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Regional Groundwater Monitoring Along the Animas River Continues

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This conceptual model of the hydrologic system in Animas Valley in Northern New Mexico identifies many of the different features, both on the surface and in the subsurface that affect the hydrologic cycle.

Animas River Valley
— May 14, 2018

This study continues work done in the Animas Valley in Northwestern New Mexico over the past two years that aims to: (1) increase our understanding of geochemical processes related to existing inorganic contamination (i.e. metals) in the Animas River shallow aquifer with implications for potential contamination from specific sources, including the Gold King Mine (GKM) spill, and (2) monitor groundwater conditions to assess contamination due to the GKM spill and historical mining impacts. Previous work analyzed seasonal groundwater fluctuation and groundwater chemistry to characterize the hydrogeologic system and to assess potential impacts to the shallow aquifer from the Gold King Mine spill, which occurred in August 2015. There was no evidence that the GKM spill impacted groundwater quality in the alluvial aquifer. However, continued monitoring was recommended.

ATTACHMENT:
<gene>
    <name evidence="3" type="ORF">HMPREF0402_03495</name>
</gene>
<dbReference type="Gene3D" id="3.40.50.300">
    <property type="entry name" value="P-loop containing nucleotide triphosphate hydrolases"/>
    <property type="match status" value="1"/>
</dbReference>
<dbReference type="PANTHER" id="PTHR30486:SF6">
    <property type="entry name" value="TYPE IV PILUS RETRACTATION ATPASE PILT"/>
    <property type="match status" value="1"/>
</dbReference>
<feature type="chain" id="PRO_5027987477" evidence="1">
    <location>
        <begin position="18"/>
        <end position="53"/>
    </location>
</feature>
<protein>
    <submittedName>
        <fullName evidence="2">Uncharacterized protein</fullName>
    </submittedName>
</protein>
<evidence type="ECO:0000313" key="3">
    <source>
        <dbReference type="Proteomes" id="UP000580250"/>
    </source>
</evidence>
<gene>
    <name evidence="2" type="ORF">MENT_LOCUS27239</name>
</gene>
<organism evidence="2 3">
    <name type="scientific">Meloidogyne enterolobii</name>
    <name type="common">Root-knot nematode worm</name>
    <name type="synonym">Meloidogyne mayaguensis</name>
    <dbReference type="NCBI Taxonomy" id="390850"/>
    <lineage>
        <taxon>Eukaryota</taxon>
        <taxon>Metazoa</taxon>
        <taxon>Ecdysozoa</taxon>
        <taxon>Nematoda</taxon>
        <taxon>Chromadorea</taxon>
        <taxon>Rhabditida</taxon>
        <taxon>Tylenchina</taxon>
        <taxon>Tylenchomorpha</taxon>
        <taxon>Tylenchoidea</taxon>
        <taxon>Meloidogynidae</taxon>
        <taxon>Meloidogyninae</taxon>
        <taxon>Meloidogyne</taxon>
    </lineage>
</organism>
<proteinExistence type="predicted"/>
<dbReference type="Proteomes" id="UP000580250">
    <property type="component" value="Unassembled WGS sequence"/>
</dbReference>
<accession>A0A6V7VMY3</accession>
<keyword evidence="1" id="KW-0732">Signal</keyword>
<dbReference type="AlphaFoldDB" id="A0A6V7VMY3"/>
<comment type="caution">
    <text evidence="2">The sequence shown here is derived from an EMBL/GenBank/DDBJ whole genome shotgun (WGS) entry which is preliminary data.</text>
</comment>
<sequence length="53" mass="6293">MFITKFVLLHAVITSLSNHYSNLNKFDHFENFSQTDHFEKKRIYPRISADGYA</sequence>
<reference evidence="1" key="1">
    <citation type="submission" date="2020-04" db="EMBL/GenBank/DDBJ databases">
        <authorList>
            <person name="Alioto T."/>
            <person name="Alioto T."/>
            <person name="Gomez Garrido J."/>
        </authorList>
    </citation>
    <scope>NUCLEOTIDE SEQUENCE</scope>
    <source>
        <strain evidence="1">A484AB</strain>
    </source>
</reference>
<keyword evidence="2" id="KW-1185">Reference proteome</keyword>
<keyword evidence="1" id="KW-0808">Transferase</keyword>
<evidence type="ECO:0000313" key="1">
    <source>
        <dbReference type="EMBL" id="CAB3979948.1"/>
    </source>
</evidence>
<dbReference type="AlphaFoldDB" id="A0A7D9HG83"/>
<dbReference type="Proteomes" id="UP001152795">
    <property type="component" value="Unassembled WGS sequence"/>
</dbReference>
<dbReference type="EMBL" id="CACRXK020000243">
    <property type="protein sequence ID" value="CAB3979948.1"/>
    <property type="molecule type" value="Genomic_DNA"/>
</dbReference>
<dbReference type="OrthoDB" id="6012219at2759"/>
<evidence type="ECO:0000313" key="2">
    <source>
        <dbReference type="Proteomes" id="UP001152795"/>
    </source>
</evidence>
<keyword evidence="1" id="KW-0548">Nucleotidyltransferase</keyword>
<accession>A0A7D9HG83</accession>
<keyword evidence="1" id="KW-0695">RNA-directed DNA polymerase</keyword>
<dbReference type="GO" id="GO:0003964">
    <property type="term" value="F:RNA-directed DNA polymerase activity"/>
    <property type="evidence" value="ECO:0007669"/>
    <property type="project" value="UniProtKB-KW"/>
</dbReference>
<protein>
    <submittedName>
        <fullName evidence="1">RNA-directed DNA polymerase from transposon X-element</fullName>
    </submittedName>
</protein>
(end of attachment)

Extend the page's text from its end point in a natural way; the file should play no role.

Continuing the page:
For this next phase of the study, we will collect samples from shallow domestic wells throughout the Animas valley between the New Mexico/Colorado border and Farmington, NM. Water samples will be analyzed for major ions, total and dissolved metals, the stable isotopes of hydrogen and oxygen, as wells as stable sulfur isotopes in dissolved sulfate and stable carbon isotopes in dissolved organic carbon. Data loggers that measured water level, temperature and electrical conductance will be installed in selected wells. We will use these data to assess the spatial distribution of redox conditions in the shallow aquifer, to identify water quality changes resulting from river water input and possible contamination related to the GKM spill and legacy acid mine drainage.

Funding for this project comes from the U.S. Environmental Protection Agency, distributed by the New Mexico Environment Department for their Long Term Monitoring Plan.

See the project page for this study and view the report of the work completed so far.